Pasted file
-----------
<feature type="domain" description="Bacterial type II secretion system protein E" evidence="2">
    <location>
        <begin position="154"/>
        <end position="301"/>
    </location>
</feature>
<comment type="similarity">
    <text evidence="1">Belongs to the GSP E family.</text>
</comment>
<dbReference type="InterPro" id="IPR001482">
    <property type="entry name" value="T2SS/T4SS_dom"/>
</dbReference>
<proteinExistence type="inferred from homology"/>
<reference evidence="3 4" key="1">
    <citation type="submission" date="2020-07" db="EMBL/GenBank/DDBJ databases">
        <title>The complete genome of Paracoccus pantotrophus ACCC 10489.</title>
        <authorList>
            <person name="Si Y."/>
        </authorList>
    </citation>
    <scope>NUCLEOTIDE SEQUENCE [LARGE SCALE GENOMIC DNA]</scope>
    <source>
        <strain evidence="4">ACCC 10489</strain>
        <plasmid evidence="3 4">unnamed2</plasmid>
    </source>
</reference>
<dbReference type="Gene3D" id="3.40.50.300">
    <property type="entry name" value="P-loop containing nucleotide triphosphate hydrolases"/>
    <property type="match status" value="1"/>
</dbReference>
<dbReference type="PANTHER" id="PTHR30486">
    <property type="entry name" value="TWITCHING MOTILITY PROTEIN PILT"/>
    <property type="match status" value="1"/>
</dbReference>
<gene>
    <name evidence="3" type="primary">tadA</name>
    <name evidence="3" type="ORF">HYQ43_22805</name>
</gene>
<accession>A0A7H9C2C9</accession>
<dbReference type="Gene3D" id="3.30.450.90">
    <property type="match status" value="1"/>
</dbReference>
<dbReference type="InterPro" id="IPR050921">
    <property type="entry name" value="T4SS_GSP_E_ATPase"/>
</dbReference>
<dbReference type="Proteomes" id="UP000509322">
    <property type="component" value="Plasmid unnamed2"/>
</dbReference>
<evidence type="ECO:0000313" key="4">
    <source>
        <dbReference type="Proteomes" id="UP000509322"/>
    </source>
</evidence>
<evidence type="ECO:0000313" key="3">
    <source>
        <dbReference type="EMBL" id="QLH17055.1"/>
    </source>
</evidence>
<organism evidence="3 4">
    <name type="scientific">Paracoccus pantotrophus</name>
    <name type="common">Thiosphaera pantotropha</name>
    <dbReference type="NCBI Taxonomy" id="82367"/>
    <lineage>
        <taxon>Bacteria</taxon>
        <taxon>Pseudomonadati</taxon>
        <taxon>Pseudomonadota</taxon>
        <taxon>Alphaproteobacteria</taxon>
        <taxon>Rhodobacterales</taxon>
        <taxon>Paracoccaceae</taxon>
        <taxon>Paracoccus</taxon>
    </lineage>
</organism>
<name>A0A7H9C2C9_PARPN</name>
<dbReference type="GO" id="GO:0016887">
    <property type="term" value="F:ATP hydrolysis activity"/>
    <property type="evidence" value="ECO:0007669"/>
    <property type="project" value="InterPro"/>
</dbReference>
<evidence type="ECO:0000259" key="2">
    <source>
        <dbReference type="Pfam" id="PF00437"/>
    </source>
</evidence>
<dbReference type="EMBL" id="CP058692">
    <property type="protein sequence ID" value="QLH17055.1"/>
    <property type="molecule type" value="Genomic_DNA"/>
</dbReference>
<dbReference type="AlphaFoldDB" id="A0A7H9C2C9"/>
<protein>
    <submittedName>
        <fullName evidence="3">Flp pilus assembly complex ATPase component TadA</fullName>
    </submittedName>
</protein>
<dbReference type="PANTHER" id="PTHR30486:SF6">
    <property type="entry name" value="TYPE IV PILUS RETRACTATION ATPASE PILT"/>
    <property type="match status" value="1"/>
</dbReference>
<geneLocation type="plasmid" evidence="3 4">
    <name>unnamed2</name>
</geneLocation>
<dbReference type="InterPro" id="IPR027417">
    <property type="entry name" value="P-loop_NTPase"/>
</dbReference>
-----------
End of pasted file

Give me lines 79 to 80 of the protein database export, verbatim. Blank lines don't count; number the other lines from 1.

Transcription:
<evidence type="ECO:0000259" key="2">
    <source>